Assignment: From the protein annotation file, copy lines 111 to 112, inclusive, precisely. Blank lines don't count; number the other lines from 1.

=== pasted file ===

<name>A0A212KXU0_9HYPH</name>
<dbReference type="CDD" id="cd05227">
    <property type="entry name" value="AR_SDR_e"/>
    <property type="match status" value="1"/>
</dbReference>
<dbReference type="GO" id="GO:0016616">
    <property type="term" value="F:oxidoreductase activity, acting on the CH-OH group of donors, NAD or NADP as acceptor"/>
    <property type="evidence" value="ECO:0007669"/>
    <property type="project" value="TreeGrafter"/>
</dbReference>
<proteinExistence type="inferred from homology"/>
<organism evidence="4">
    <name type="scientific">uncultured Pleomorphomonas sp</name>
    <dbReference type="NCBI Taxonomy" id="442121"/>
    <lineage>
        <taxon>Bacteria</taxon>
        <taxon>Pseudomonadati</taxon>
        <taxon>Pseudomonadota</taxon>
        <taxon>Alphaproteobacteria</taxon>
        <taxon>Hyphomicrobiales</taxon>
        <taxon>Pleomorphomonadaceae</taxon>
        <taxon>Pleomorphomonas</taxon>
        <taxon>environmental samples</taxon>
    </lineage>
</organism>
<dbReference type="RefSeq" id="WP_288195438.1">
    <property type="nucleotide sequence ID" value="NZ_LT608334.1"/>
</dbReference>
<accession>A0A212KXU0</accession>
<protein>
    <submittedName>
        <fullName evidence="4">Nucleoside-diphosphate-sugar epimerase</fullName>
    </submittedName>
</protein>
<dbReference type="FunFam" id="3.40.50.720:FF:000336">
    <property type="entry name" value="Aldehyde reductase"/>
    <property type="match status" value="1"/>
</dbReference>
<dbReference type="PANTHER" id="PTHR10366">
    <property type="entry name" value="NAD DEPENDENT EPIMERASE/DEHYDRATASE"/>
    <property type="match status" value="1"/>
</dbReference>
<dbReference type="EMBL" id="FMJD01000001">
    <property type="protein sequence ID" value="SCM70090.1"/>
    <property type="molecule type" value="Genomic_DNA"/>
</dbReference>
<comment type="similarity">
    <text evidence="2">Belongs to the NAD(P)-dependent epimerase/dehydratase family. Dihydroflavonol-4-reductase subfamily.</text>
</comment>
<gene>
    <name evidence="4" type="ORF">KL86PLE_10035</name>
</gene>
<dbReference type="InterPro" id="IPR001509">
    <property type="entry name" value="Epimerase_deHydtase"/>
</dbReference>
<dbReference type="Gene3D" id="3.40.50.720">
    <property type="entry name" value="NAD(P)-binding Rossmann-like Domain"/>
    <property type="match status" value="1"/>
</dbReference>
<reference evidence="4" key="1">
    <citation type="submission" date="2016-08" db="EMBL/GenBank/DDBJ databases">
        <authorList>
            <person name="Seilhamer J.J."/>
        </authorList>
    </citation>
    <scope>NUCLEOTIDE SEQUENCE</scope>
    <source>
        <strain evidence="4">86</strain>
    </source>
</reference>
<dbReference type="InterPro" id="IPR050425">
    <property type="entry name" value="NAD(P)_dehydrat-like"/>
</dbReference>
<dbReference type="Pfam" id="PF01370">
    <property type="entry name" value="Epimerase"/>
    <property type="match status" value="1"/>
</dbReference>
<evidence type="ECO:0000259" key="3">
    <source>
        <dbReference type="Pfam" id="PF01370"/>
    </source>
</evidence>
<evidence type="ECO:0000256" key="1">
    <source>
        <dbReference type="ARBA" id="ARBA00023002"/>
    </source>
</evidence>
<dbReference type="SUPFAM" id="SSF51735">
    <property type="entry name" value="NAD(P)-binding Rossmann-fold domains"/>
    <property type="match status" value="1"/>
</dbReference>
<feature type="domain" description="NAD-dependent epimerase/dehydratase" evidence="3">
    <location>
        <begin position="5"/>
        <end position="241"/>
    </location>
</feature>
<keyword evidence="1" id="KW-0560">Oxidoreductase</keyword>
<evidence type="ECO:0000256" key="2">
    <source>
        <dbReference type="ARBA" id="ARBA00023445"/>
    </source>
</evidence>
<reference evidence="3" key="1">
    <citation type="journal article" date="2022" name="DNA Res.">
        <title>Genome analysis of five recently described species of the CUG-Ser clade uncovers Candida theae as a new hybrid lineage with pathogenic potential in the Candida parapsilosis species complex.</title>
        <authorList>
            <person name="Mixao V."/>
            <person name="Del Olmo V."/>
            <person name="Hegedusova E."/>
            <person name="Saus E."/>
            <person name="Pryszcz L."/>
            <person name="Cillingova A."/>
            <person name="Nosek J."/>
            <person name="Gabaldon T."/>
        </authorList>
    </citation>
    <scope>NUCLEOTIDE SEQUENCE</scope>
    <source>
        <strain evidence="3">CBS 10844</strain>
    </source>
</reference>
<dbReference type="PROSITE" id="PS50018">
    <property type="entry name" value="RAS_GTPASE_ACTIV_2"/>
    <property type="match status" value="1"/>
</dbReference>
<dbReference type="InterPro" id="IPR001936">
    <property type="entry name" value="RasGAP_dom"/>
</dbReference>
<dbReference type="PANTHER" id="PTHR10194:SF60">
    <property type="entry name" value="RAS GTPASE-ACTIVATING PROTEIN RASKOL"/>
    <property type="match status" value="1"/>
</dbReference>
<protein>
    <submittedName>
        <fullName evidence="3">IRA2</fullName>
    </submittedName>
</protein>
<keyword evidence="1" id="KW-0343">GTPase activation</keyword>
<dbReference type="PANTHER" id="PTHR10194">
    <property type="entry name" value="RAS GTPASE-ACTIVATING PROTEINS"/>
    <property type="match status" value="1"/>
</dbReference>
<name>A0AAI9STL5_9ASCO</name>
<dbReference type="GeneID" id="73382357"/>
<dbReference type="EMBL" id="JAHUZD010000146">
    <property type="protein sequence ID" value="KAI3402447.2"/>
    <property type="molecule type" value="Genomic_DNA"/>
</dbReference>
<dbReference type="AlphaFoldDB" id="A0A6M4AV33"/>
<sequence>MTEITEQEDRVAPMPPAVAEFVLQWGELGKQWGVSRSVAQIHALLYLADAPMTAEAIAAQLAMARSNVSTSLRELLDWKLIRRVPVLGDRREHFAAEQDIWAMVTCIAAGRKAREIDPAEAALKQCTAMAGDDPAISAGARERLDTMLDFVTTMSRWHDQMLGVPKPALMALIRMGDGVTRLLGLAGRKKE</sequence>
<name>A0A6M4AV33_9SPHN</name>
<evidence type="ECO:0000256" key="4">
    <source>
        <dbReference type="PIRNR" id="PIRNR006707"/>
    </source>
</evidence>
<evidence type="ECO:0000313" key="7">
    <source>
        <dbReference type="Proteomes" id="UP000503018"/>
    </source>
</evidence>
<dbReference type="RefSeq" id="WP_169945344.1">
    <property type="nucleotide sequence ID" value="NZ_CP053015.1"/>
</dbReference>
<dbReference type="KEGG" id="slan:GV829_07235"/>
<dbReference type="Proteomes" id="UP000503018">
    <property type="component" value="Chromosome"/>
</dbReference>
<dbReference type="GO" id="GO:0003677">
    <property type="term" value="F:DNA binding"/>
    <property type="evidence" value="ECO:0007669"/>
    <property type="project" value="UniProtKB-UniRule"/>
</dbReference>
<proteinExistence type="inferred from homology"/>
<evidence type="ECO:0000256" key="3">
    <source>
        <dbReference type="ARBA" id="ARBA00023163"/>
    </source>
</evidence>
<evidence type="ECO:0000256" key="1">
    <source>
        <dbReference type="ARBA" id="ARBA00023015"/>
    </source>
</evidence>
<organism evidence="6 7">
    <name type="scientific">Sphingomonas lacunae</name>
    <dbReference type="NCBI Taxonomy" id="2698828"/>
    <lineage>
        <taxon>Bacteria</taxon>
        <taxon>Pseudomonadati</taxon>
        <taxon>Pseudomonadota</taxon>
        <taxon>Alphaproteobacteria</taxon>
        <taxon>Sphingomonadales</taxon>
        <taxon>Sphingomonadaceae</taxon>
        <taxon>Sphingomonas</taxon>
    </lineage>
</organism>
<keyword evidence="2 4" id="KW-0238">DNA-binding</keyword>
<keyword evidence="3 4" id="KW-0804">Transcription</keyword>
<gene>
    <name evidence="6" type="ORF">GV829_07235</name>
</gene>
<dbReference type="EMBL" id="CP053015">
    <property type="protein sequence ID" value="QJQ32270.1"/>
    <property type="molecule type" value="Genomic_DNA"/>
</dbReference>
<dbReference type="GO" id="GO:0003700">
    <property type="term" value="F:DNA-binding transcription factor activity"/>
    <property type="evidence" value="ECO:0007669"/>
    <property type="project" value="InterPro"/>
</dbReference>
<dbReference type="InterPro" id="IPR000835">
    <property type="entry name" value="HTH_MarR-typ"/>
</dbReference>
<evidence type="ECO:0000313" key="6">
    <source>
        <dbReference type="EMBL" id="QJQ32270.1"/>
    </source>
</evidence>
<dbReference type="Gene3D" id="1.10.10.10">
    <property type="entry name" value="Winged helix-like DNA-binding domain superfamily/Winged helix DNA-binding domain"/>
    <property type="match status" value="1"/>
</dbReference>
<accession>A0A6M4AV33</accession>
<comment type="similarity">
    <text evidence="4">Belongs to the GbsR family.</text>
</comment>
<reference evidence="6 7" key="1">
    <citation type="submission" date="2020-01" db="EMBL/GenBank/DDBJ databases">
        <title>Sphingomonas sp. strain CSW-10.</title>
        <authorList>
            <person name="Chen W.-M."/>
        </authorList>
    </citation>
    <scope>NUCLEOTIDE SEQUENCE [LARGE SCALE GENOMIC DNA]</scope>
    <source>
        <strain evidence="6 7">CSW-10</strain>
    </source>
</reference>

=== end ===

            <person name="Saus E."/>
            <person name="Pryszcz L."/>